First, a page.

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'Nobody' movie review: Bob Odenkirk a poor man's John Wick in action thriller

WATCH: 'Nobody' movie trailer

Bob Odenkirk is a tremendous actor, as we’ve seen in Breaking Bad and Better Call Saul. He’s a fan favourite, and it’s easy to see why; his charisma and “everyman” quality has immense appeal, which is probably the reason he was cast to lead Nobody, an action thriller about a man seeking revenge.

Where have we seen this kind of storyline before? OK, a lot of places, but recently? It was 2014 smash-hit John Wick, starring Keanu Reeves, which followed the story of his seeking retribution after mobsters kill his puppy, the last gift from his dead wife. From there, things cascade into non-stop fighting and action, as Wick exerts all of his energy into taking down the baddies who upended his life. This went on for three full-length motion pictures, and yes, a John Wick: Chapter 4 is coming!

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We see much of the same storyline here in Nobody, except we’ve moved to suburbia and done away with any of the black-trenchcoat badassery of John Wick. Odenkirk, as Hutch Mansell (who chose that name?), is a father and husband to a family that is remarkably OK with his activities. Replace Wick’s dead puppy with Mansell’s daughter’s “kitty cat bracelet” as impetus for violence, and there you have it.

A bracelet? That’s why he goes on a spree of violence?

Yes, as highlighted in the trailer, it’s why Mansell goes on his bout of revenge: in a bungled home robbery, a pair of thieves supposedly steal the bracelet from his family home and reignite Mansell’s taste for action. What the trailer doesn’t tell you is that this is just the beginning; the bracelet is merely the tip of the iceberg, and the movie goes on for another hour (or more) as he takes down anyone who gets in his way. To be frank, it’s a lot, and you may ask yourself why this many people have to die or be severely injured for one man’s perceived wrongs, especially for a bracelet.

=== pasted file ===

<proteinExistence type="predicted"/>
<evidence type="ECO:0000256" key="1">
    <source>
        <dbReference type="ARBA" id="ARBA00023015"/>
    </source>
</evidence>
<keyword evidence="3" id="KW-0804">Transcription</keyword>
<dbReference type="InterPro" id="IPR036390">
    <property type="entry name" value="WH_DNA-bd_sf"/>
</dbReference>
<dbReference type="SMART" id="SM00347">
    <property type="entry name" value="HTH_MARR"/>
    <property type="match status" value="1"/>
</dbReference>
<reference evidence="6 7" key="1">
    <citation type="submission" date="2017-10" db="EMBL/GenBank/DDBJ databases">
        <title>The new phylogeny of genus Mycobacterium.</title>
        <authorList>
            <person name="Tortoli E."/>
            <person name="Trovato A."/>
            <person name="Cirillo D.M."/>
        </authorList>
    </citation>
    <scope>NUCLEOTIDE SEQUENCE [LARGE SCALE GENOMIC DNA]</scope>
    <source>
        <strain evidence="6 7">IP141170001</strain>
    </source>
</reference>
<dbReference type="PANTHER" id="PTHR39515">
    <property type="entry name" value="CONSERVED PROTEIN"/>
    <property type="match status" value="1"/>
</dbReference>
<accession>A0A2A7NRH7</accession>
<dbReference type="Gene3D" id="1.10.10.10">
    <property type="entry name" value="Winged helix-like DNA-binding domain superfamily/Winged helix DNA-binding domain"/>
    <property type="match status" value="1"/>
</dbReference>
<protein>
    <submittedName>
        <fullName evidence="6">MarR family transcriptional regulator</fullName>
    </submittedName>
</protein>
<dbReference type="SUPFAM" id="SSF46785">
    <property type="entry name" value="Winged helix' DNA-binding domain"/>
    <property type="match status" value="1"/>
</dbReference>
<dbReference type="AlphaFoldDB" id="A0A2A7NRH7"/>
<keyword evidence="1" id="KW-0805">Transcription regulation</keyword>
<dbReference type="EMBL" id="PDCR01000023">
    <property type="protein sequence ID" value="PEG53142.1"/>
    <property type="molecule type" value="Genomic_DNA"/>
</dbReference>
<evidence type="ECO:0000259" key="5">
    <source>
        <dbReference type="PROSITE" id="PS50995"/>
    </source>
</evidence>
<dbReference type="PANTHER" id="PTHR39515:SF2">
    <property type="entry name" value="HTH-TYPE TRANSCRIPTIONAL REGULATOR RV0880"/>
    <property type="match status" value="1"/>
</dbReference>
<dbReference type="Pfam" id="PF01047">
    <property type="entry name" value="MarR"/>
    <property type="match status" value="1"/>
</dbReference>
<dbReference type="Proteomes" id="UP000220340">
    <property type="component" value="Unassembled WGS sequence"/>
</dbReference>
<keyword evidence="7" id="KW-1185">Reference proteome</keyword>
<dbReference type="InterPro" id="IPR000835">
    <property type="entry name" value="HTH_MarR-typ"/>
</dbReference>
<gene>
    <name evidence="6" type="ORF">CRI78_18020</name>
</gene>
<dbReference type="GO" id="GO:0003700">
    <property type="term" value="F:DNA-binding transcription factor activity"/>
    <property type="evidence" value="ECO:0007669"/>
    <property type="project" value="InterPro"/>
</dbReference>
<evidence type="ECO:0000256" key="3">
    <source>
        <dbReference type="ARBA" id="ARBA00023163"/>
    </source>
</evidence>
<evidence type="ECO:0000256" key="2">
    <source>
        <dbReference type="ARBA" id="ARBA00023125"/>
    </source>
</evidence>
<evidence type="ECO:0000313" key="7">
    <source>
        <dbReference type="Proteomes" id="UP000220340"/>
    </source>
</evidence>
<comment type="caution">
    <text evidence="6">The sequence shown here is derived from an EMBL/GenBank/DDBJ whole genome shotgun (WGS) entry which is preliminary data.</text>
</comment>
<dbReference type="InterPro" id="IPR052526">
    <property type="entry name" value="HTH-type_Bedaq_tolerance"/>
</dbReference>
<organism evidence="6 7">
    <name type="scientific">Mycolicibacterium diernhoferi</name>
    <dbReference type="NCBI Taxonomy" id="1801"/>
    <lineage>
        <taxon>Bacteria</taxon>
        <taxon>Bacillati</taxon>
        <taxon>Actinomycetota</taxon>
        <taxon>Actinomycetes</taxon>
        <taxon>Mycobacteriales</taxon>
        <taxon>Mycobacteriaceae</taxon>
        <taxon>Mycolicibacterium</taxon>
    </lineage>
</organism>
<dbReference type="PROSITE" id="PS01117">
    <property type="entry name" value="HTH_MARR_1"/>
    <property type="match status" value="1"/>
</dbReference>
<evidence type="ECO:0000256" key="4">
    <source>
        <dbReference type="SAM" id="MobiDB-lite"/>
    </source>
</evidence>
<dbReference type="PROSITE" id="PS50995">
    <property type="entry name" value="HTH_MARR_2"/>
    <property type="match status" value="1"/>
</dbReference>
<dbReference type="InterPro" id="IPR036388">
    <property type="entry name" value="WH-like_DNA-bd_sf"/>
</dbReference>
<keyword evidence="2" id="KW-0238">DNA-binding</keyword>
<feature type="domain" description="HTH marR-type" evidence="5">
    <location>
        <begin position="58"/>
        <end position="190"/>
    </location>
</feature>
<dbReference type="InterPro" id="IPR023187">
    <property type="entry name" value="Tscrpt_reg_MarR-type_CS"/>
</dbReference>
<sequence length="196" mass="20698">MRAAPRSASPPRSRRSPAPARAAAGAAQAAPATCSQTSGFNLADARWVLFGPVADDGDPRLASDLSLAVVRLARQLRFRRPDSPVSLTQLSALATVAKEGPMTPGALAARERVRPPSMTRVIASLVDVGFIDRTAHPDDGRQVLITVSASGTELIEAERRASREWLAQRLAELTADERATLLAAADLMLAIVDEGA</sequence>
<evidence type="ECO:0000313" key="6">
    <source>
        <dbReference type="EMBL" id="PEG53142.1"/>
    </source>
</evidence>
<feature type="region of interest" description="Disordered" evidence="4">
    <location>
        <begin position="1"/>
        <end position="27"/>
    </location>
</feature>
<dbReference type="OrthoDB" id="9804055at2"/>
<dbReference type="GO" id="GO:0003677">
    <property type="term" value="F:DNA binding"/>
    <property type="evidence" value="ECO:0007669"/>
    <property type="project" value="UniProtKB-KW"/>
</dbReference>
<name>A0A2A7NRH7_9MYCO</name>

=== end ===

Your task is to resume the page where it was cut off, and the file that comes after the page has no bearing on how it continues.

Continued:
Somehow, John Wick managed to tell this same story but also build a world around Wick. It made sense, and was understandable, that Wick went on his mission. He’s a renowned fighter, has no family or loved ones to speak of, and fits into that “superhero”-type mould. With Mansell, it’s tough to get on his side. Obviously, you still root for him as he’s the protagonist of the movie, but you wonder why a man with a family is continually picking fights with large, strange men on public transit and elsewhere… and winning.

There is a slight satirical bent throughout, which helps explain the tone of the movie, and a blaring, ironic soundtrack meant to highlight its absurdity.

But the action is good?

There’s no doubt that if violence and fight sequences are your thing, you’ll be pleased with Nobody and have a great time. The aforementioned fight scene on a bus is arguably the piece de resistance of the film, with amazing choreography and flow. By this time in the movie, Mansell’s appetite for violence is whetted, and this is the first of many takedowns.

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More takedowns? All over a bracelet?

We’re told, as the story goes, that Mansell is very protective of his family. They even have a “safe room” in their home, as it seems that he’s engaged in this type of behaviour before. We eventually discover — spoiler alert — that he used to be a government assassin. The bracelet thing goes as quickly as it came, with the focus shifted instead to a group of Russian mobsters tenuously tied to a gravely injured man from the bus fight. The “bad guys” go after Mansell, he goes after them in turn. It’s all things you’ve seen before.

In a sense, the movie is an exercise in machismo. Mansell, made to feel like a weakling and potentially “responsible” for violence against his family, can find no alternative solution but to go beat up (and kill) a bunch of people himself. When John Wick does it, it feels justified. When Mansell does it, it feels unnecessary and extreme. Also, in the midst of the COVID-19 pandemic, it felt almost tone-deaf to release a movie filled end-to-end with people getting beaten and/or killed in horrific ways.

Based on the ending, which we won’t spoil here, it looks like there may even be some sequels lined up if this does well at the COVID-19-ravaged box office.

So what’s the bottom line?

A John Wick minus the world-building, Nobody is a collection of high-octane action and fight scenes, but very little else. Don’t go looking for plot or substance, because there isn’t much here. This movie is all about the blood and guts, with very little heart.

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‘Nobody’ opens in theatres, where possible, across Canada on March 26.

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